Welsh castle dating 1219
The town and castle were burnt during a Welsh attack in 1185. 268) A fair (nundine) was recorded in 1188 (PR, 34 Hen II, p. In 118999, John, count of Gloucester confirmed the charter of Earl William of Gloucester (R. Patterson, Earldom of Gloucester Charters (Oxford, 1973), no. A fair held by Gilbert de Clare, earl of Gloucester and Hertford, is recorded on . The first castle at Cardigan was built in the reign of K Hen I. There were a very small number of tax-payers by 12923. The Mortimer family rebuilt the castle in 12734 and founded a small borough by 1297. However, Cefnllys had begun to decline by the mid fourteenth century. Castle first mentioned in 1166 and the town in 1204. Colwyn was a hundred in Radnorshire, in the deanery of Elwel. K Edw I founded the castle and borough, which were virtually completed by 1287. Roman settlement had disappeared by the end of the fourth century. After capture by K Edw I in 1283, the castle was extended. In 1404, the town and castle were burnt by Glyndwr. On , the burgesses and bailiffs of the town of Crickhowell received a murage grant. In the 1080s, the Normans reoccupied a Roman fort and constructed a motte here. On , trading outside the markets of Cardiff was outlawed in the charter of liberties granted by Hugh, lord Despenser (R. Griffiths, The medieval boroughs of Glamorgan and medieval Swansea, in T. Pugh ed., Glamorgan County History, iii (Cardiff, 1971), pp. (Prescriptive) feria recorded 11212x1147, held by Robert fitz Regis, earl of Gloucester, who granted to Tewkesbury abbey the tithe of the rents and tolls of his fair at Cardiff (R. Patterson ed., Earldom of Gloucester Charters (Oxford, 1973), no. In 114783, this grant was confirmed by a charter of Earl William of Gloucester (R. Patterson, Earldom of Gloucester Charters (Oxford, 1973), no. A Norman motte was constructed in 1093 a mile west of the present town, at Hen Castell. A motte built two miles north in c.1100 by Ralph Mortimer was abandoned in 1240x46 and a new stone castle constructed at Cefnllys. Site of a Welsh hall and a Cistercian abbey from c.1192. Welsh castle constructed here by 1239, with a ch and possibly an associated settlement. It had hardly grown by 1294 and remained small in 1319. The king had ratified the gifts (CCh R, 12571300, p. A military and administrative centre after the Norman conquest of south Wales.
Mandate to the Justiciar of Chester to make the fair known and henceforth be held. The town trebled in size between 12, with substantial extra-mural development.
The date is assumed to be that of the translation of Edward the Confessor.
Borough almost destroyed by Owain Glyndwr in 1404; it was not fully restored until the early sixteenth century (Soulsby, pp.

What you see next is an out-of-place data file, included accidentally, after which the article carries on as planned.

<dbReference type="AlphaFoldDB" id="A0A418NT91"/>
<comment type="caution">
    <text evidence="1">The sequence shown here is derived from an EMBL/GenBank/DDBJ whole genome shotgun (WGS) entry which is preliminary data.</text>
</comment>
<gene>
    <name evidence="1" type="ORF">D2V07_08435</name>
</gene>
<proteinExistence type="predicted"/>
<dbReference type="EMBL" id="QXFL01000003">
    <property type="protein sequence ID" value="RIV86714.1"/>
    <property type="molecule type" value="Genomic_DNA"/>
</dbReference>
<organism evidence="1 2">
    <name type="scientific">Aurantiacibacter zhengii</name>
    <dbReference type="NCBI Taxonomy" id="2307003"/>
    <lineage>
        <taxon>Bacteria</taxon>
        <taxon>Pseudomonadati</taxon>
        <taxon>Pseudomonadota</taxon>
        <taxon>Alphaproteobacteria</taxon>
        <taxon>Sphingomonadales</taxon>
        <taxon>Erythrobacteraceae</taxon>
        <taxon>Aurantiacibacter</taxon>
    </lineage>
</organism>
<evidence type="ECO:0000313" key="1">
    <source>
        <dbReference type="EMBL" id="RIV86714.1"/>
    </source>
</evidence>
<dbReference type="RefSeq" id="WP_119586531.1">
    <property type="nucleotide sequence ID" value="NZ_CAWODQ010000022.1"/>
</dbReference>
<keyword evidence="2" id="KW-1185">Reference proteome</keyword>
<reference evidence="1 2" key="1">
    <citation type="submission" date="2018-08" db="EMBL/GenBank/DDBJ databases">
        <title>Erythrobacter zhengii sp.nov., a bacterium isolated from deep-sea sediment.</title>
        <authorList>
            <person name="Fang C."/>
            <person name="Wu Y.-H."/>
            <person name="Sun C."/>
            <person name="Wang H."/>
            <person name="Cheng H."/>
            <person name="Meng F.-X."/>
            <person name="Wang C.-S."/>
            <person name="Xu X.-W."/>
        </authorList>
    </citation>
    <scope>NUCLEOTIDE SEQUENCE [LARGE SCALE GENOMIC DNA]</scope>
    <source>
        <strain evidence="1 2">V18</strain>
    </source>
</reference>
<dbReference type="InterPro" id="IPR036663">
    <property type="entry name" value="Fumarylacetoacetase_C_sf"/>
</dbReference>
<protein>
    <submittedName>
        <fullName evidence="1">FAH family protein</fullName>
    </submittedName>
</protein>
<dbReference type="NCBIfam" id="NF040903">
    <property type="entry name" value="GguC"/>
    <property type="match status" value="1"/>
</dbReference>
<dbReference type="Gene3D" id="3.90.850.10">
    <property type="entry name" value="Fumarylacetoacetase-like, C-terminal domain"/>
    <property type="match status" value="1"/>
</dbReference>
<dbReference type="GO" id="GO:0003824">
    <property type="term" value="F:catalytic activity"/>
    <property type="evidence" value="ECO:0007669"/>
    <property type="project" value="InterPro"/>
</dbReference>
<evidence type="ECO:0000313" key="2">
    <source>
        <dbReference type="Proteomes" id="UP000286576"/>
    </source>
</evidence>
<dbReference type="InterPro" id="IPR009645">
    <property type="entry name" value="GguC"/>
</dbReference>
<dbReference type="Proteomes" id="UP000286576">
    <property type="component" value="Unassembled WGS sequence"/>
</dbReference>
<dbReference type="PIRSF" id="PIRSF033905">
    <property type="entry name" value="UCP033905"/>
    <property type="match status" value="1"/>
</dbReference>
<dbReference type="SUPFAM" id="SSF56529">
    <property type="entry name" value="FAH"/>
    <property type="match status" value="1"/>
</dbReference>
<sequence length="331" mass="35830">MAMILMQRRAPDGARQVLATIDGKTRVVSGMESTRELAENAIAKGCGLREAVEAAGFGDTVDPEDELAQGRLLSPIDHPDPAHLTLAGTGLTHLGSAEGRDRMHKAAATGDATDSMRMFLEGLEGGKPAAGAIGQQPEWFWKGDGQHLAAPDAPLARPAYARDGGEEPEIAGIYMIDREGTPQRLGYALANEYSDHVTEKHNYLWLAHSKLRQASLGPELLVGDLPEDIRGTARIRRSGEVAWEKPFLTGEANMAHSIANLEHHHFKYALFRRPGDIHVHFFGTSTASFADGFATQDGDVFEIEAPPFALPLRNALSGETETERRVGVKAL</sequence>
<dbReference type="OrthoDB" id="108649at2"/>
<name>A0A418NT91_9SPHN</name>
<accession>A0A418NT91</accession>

Episcopal see, to which the first Norman bp was appointed in 1092. Site may have seen more development during the twelfth century, prompted by the building of a new cathedral ch. Charter confirmed by K Ric II on (CPR, 137781, p. (Letter Patent) Trillo (15 Jun); gr , by Edw, prince of Wales to Matthew, bp of Bangor. Market formerly held at Llanfaes, Wales (q.v.) on Sat was to be moved here. Market place was triangular and situated next to the ch of St Mary, in the centre of the medieval town. The fair was mentioned in a charter of Edward, duke of Buckingham, earl of Hereford, Stafford, Northampton and lord of Brecon on . However, the main settlement appears to have developed after the castle was taken by the Welsh. Lobel states that there were four annual fairs after 1352, but provides no further details (M. Lobel, Historic Towns: maps and plans of towns and cities in the British Isles: with historical commentaries from earliest times to 1800 (London, 1969), p. Welsh attacks in the late thirteenth century and in 1316 prevented the growth of the town (Soulsby, pp. In 14289, the income from the markets and fairs at Caerphilly was farmed for 4 each year. Before his death in 1314, Earl Gilbert de Clare granted the townsfolk of Caerphilly freedom to buy and sell in the market (R. Griffiths, The medieval boroughs of Glamorgan and medieval Swansea, in T. Pugh ed., Glamorgan County History, iii (Cardiff, 1971), p. Soulsby states that the market continued until the mid twentieth century (Soulsby, p. In 1326, the town was made a staple port licensed to deal in wool, pelts, leather, lead and tin.
Probably grew up around the monastery of St Deiniol, founded in the sixth century, which became the main ecclesiastical centre in North Wales. Burnt by Llywelyn ab Iorwerth in 1231 and attacked by Owain Glyndwr in 1404. However, it is assumed that the fair was also held on the feast day itself. He may also have granted borough status to Caernarfon. This was destroyed by the Welsh in 1270 and reconstructed the following year, when a town was laid out. The weekly market had been abandoned by Lelands time (15326) (Soulsby, pp. After the Edwardian conquest, it became the focus for royal government in south Wales. Rhys, Ministers Accounts for West Wales, 1277 to 1306, Honourable Society of Cymmrodorion (London, 1936), i, p.